Chapter 2.3 The evolution of global trade rules
Public services are:
provided by the public sector (be it directly by a public entity or indirectly once services are procured)
financed at a larger or lower degree by public resources
are considered essential, linked to fundamental rights and usually universal,
This means that public services are in many occasions delivered even if not commercially viable, as the positive externalities overcome the low or negative financial profitability. In other words, they are services provided by the public sector as there are market failures that need to be corrected. In many occasions, they are linked to regulated markets, in order to ensure the universality principle.
Entrance in these market may thus be difficult (if there are barriers to entry, such as licenses, need to ensure universal service, cap prices...) or entirely forbidden.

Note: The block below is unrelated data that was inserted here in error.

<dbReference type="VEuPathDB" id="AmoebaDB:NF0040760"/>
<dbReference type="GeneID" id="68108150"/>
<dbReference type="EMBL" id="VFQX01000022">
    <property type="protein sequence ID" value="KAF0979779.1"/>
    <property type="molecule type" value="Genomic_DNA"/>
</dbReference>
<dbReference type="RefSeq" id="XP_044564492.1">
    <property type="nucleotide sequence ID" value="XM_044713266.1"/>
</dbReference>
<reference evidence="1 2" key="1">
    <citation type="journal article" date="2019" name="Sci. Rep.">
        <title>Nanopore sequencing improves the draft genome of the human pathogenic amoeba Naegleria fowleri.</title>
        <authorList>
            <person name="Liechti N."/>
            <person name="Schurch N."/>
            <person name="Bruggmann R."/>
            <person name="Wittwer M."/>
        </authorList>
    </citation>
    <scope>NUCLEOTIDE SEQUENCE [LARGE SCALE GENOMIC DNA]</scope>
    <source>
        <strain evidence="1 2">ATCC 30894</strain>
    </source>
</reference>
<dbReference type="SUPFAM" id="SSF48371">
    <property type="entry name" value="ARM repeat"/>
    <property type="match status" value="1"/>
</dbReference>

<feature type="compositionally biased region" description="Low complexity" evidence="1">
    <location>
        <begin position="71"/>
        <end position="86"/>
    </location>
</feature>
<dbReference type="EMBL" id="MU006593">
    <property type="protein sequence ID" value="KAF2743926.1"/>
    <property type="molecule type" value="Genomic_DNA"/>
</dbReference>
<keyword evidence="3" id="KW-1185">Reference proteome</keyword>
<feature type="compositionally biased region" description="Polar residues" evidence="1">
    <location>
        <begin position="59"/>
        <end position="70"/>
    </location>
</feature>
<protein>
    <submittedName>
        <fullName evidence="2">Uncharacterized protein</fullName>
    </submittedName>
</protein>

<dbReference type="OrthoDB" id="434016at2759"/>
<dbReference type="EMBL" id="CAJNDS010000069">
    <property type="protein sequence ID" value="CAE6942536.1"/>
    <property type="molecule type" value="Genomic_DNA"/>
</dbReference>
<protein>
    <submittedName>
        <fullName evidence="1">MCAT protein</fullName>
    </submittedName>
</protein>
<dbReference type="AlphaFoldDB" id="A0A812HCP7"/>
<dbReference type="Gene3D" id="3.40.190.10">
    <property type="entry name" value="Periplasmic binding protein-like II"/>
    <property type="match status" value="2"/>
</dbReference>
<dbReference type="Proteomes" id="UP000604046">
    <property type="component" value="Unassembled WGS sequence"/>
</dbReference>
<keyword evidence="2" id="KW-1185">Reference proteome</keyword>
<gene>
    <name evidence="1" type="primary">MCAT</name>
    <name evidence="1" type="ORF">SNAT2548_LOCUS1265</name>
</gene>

Corporates may lobby, among other issues, to:
deregulate markets (for example within the wave of deregulation of the transport sector promoted by the European Commission, the operation of rail services has been liberalized, and in Italy two of Italy’s most powerful businessmen, Luca Cordero di Montezemolo, CEO of Ferrari, and Diego Dalle Valle, CEO of Tod’s created Italo, as the first high speed train private operator),
increase subsidies to services provided by private companies (for example in Spain the Popular Party has increased subsidies to private schools)
eliminate tariffs (for example, in Spain, the electricity tariff paid by households was eliminated and each consumer is required to negotiate a contract for the provision of electricity with a local retailer; thus any increase in global energy prices can be directly transferred to the final consumer).